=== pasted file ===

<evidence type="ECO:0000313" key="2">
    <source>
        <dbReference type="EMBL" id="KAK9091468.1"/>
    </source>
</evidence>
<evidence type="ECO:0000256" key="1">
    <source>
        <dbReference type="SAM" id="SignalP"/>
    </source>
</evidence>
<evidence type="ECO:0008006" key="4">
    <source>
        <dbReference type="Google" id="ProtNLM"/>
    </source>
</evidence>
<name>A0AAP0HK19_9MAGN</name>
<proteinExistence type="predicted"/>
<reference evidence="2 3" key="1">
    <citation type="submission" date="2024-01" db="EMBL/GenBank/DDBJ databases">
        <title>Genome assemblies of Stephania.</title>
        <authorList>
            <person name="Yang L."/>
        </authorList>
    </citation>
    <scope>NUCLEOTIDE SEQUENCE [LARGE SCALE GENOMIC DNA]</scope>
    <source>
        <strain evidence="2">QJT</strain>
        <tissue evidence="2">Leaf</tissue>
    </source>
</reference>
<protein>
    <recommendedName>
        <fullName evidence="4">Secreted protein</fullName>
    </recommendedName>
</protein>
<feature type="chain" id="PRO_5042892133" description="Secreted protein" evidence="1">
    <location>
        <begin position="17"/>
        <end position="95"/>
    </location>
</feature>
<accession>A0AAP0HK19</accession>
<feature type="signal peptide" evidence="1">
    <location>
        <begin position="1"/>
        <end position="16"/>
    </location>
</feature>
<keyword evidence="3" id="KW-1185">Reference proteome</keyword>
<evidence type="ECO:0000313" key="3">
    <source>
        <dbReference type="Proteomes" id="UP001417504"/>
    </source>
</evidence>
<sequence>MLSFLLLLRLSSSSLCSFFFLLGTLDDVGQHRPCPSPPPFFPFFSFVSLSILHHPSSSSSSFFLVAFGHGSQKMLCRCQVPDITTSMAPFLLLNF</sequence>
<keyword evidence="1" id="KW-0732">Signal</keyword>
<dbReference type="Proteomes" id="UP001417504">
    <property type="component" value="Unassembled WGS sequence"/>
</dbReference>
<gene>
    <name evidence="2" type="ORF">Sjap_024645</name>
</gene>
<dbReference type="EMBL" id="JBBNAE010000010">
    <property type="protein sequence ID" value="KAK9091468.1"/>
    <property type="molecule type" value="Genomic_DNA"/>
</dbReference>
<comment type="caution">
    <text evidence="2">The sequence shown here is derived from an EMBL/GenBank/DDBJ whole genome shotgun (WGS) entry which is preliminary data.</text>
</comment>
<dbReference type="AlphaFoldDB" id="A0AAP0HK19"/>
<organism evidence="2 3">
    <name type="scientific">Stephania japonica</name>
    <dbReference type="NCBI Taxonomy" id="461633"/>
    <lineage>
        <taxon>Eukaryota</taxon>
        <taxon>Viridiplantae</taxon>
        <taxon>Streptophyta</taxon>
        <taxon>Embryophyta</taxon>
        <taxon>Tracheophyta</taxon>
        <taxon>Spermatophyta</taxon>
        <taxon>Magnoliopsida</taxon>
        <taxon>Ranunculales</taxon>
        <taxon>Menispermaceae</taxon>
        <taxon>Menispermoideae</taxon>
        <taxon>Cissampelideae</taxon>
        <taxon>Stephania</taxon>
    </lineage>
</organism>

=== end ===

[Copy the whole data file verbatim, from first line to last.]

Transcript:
<evidence type="ECO:0000313" key="2">
    <source>
        <dbReference type="EMBL" id="KAK9091468.1"/>
    </source>
</evidence>
<evidence type="ECO:0000256" key="1">
    <source>
        <dbReference type="SAM" id="SignalP"/>
    </source>
</evidence>
<evidence type="ECO:0008006" key="4">
    <source>
        <dbReference type="Google" id="ProtNLM"/>
    </source>
</evidence>
<name>A0AAP0HK19_9MAGN</name>
<proteinExistence type="predicted"/>
<reference evidence="2 3" key="1">
    <citation type="submission" date="2024-01" db="EMBL/GenBank/DDBJ databases">
        <title>Genome assemblies of Stephania.</title>
        <authorList>
            <person name="Yang L."/>
        </authorList>
    </citation>
    <scope>NUCLEOTIDE SEQUENCE [LARGE SCALE GENOMIC DNA]</scope>
    <source>
        <strain evidence="2">QJT</strain>
        <tissue evidence="2">Leaf</tissue>
    </source>
</reference>
<protein>
    <recommendedName>
        <fullName evidence="4">Secreted protein</fullName>
    </recommendedName>
</protein>
<feature type="chain" id="PRO_5042892133" description="Secreted protein" evidence="1">
    <location>
        <begin position="17"/>
        <end position="95"/>
    </location>
</feature>
<accession>A0AAP0HK19</accession>
<feature type="signal peptide" evidence="1">
    <location>
        <begin position="1"/>
        <end position="16"/>
    </location>
</feature>
<keyword evidence="3" id="KW-1185">Reference proteome</keyword>
<evidence type="ECO:0000313" key="3">
    <source>
        <dbReference type="Proteomes" id="UP001417504"/>
    </source>
</evidence>
<sequence>MLSFLLLLRLSSSSLCSFFFLLGTLDDVGQHRPCPSPPPFFPFFSFVSLSILHHPSSSSSSFFLVAFGHGSQKMLCRCQVPDITTSMAPFLLLNF</sequence>
<keyword evidence="1" id="KW-0732">Signal</keyword>
<dbReference type="Proteomes" id="UP001417504">
    <property type="component" value="Unassembled WGS sequence"/>
</dbReference>
<gene>
    <name evidence="2" type="ORF">Sjap_024645</name>
</gene>
<dbReference type="EMBL" id="JBBNAE010000010">
    <property type="protein sequence ID" value="KAK9091468.1"/>
    <property type="molecule type" value="Genomic_DNA"/>
</dbReference>
<comment type="caution">
    <text evidence="2">The sequence shown here is derived from an EMBL/GenBank/DDBJ whole genome shotgun (WGS) entry which is preliminary data.</text>
</comment>
<dbReference type="AlphaFoldDB" id="A0AAP0HK19"/>
<organism evidence="2 3">
    <name type="scientific">Stephania japonica</name>
    <dbReference type="NCBI Taxonomy" id="461633"/>
    <lineage>
        <taxon>Eukaryota</taxon>
        <taxon>Viridiplantae</taxon>
        <taxon>Streptophyta</taxon>
        <taxon>Embryophyta</taxon>
        <taxon>Tracheophyta</taxon>
        <taxon>Spermatophyta</taxon>
        <taxon>Magnoliopsida</taxon>
        <taxon>Ranunculales</taxon>
        <taxon>Menispermaceae</taxon>
        <taxon>Menispermoideae</taxon>
        <taxon>Cissampelideae</taxon>
        <taxon>Stephania</taxon>
    </lineage>
</organism>